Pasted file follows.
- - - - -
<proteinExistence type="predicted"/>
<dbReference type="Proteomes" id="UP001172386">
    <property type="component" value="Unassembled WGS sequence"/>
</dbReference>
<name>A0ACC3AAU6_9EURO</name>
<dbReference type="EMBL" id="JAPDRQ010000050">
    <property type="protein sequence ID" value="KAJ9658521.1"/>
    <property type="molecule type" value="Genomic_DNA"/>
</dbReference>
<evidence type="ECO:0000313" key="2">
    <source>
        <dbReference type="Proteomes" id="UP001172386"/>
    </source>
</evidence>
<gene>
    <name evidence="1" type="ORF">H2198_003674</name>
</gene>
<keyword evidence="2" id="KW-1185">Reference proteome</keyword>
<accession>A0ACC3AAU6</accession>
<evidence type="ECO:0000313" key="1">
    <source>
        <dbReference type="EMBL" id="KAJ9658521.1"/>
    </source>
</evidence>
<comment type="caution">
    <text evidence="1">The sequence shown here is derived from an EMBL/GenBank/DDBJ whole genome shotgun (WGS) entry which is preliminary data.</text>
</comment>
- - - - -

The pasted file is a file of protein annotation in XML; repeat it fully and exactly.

<proteinExistence type="predicted"/>
<dbReference type="Proteomes" id="UP001172386">
    <property type="component" value="Unassembled WGS sequence"/>
</dbReference>
<name>A0ACC3AAU6_9EURO</name>
<dbReference type="EMBL" id="JAPDRQ010000050">
    <property type="protein sequence ID" value="KAJ9658521.1"/>
    <property type="molecule type" value="Genomic_DNA"/>
</dbReference>
<evidence type="ECO:0000313" key="2">
    <source>
        <dbReference type="Proteomes" id="UP001172386"/>
    </source>
</evidence>
<gene>
    <name evidence="1" type="ORF">H2198_003674</name>
</gene>
<keyword evidence="2" id="KW-1185">Reference proteome</keyword>
<accession>A0ACC3AAU6</accession>
<evidence type="ECO:0000313" key="1">
    <source>
        <dbReference type="EMBL" id="KAJ9658521.1"/>
    </source>
</evidence>
<comment type="caution">
    <text evidence="1">The sequence shown here is derived from an EMBL/GenBank/DDBJ whole genome shotgun (WGS) entry which is preliminary data.</text>
</comment>